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Private Candor v.s Public Prevrication

Reader comment on item: Pouring Cold Water on WikiLeaks

Submitted by Prof. Paul Eidelberg (Israel), Dec 14, 2010 at 09:42

The policy of Israeli leaders of being candid in private and prevaricating in public is the obverse of the policy of Arab leaders. I will give two examples, both based on my own personal experience.

Back in September 1976, I had an officially arranged meeting with the political adviser to then Defense Minister Shimon Peres. Toward the end of the meeting, I asked him "What is Israel's main problem?" He answered—and these are his exact words—"We cannot lie as well as the Arabs." I (naively) responded: "Then why not tell the truth?"

Now, before I recount the second example, which involves Prime Minister Benjamin Netanyahu, a preliminary statement is necessary.

Critics of American foreign policy toward the PLO-Israel conflict know that it is based on moral relativism. (This was recently confirmed by John Bolton, former US ambassador to the UN, who deplores the "moral equivalency" that permeates the American State Department.)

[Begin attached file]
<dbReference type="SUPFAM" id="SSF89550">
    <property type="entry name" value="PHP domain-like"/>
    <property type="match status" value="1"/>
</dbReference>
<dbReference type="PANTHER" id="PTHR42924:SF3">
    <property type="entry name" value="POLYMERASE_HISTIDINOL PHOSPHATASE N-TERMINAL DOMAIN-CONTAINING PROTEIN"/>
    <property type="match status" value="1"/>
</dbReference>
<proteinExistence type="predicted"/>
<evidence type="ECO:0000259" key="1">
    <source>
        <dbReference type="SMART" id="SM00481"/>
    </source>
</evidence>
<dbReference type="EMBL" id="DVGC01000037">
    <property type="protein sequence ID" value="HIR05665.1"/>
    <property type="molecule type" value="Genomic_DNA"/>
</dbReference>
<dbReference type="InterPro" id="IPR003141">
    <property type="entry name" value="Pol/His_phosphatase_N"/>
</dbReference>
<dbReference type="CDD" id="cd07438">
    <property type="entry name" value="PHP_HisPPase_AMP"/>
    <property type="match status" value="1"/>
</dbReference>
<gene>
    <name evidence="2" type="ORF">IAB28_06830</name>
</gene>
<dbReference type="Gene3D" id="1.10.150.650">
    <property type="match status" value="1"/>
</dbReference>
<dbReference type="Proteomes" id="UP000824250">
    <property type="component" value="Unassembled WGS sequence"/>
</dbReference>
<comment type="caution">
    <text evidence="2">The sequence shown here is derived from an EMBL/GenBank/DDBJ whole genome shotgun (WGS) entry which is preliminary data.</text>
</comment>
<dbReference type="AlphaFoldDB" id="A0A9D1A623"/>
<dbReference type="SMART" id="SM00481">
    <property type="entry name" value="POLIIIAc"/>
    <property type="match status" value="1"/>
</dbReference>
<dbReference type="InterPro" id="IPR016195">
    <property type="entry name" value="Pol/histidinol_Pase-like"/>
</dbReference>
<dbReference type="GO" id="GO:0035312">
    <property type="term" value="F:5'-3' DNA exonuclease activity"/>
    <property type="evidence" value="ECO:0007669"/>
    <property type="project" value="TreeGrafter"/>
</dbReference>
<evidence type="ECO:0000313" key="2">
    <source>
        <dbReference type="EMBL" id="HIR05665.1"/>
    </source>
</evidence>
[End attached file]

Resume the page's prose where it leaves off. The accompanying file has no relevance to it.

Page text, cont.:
A few years ago, at an international conference in Jerusalem, I told Mr. Netanyahu that U.S. policy toward the Israel-PLO conflict is based on moral relativism. He responded by saying it would be more vivid to say it is based on "moral reversal."

He is quite correct. But he has never displayed the wherewithal to say this publically. Although the reason may be obvious to most readers, I ask "What has Israel paid in bloodshed for this failure to reveal the ugly truth about her friends and enemies?

And what has America paid and will yet pay for its foreign policy of moral equivalence-cum-moral reversal?


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